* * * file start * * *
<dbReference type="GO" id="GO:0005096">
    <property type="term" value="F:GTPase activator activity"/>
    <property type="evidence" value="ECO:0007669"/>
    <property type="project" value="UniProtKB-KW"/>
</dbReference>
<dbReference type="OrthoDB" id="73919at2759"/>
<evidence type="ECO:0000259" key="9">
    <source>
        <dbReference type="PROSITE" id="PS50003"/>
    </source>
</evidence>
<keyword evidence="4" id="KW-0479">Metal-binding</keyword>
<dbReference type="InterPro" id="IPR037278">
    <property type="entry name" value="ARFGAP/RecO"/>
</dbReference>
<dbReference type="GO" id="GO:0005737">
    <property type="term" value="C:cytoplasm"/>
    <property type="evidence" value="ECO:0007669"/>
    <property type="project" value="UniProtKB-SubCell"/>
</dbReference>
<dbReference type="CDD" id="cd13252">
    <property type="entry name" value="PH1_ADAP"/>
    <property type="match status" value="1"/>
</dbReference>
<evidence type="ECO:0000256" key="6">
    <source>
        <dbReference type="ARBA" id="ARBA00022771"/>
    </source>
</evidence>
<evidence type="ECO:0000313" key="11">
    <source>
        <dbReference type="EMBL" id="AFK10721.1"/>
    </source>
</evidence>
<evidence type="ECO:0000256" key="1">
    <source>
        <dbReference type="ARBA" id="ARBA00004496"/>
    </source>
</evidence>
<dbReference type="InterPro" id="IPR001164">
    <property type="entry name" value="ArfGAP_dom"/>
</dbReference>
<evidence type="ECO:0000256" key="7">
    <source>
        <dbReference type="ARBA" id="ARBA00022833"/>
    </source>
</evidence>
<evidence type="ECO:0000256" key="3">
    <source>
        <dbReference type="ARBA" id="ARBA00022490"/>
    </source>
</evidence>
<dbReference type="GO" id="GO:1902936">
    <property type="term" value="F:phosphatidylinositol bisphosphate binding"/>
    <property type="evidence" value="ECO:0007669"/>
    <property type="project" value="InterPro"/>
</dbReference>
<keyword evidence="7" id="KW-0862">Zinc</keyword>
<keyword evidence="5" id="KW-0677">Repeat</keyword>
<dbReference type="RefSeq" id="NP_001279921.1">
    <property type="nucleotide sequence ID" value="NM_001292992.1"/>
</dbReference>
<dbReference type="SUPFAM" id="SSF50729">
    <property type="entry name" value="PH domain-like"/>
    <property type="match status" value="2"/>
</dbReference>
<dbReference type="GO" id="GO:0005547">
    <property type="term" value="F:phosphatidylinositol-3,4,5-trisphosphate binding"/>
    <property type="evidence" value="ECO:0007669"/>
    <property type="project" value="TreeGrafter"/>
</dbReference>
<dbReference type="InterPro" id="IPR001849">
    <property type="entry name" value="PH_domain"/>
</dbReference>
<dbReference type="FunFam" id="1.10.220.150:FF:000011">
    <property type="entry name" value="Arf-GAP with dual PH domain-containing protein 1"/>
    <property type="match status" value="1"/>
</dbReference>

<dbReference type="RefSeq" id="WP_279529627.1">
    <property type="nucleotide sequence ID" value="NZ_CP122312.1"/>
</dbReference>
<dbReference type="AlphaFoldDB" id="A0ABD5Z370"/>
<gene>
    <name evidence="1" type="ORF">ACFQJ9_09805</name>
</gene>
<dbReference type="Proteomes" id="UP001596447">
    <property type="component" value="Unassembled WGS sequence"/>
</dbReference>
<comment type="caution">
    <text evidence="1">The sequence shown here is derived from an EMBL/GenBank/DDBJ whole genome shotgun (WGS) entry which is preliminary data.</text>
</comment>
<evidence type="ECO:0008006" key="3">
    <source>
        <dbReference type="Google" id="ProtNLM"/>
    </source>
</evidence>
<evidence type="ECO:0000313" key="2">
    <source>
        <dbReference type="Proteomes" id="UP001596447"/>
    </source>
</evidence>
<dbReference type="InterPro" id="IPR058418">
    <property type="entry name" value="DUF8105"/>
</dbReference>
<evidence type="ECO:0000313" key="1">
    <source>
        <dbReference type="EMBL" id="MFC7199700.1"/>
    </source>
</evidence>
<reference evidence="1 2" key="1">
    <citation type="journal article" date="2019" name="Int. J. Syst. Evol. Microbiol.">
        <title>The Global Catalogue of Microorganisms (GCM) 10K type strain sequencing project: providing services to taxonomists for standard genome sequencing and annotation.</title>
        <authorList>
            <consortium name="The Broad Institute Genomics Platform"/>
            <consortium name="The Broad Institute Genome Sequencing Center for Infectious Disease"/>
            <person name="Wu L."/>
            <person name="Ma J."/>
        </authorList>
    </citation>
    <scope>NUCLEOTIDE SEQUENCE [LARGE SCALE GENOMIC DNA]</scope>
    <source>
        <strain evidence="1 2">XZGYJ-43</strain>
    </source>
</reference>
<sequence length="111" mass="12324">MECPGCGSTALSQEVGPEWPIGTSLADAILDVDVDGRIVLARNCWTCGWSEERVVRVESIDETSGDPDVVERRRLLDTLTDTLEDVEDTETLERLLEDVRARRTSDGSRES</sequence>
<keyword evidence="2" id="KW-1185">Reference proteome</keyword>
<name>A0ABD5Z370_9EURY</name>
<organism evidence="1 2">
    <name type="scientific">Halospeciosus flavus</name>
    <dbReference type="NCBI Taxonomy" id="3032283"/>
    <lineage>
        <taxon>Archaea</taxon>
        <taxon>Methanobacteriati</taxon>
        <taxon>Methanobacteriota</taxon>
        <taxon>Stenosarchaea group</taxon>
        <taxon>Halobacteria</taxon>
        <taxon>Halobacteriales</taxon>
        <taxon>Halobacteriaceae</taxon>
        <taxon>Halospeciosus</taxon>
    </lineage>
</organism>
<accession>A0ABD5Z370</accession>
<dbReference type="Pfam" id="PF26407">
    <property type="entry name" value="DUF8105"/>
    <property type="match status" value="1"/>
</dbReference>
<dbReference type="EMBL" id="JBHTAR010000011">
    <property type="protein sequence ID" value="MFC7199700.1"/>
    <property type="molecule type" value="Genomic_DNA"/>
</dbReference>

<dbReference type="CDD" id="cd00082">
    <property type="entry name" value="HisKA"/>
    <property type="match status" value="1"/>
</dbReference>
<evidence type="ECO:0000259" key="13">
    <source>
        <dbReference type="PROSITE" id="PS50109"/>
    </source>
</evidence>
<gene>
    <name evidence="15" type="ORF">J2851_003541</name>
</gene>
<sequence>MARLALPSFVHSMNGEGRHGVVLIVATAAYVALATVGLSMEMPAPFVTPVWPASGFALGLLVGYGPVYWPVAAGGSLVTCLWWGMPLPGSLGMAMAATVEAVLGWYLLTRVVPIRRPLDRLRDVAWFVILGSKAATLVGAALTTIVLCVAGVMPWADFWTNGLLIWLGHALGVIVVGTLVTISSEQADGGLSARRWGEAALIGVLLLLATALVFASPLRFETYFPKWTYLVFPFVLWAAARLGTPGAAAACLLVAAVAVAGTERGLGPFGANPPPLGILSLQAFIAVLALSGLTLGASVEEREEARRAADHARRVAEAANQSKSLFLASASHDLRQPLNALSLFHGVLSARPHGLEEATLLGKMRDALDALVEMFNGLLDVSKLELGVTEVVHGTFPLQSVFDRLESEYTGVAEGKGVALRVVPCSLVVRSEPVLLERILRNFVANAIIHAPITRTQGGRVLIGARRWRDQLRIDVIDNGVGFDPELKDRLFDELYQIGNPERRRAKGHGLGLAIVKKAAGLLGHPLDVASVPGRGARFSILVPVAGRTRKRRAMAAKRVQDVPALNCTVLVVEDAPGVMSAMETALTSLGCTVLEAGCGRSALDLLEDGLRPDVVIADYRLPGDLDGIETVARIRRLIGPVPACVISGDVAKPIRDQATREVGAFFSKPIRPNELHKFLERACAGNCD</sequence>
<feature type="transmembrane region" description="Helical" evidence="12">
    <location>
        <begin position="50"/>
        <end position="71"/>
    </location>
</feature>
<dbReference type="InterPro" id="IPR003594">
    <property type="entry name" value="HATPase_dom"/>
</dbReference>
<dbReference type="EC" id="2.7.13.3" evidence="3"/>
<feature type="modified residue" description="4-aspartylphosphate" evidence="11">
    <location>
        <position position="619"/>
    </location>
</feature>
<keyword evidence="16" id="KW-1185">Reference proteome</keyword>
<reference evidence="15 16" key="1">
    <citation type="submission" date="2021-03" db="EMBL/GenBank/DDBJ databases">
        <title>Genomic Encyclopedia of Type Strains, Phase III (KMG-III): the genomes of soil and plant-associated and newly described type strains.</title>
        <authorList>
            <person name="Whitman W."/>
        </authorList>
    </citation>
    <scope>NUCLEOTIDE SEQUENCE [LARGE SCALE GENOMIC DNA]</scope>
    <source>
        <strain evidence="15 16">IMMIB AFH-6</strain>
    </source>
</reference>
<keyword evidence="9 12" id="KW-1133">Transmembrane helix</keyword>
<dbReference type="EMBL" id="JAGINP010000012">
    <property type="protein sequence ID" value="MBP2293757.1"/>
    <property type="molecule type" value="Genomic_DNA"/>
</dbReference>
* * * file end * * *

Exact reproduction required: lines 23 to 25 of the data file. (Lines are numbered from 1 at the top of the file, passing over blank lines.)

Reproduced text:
    <property type="match status" value="1"/>
</dbReference>
<evidence type="ECO:0000256" key="6">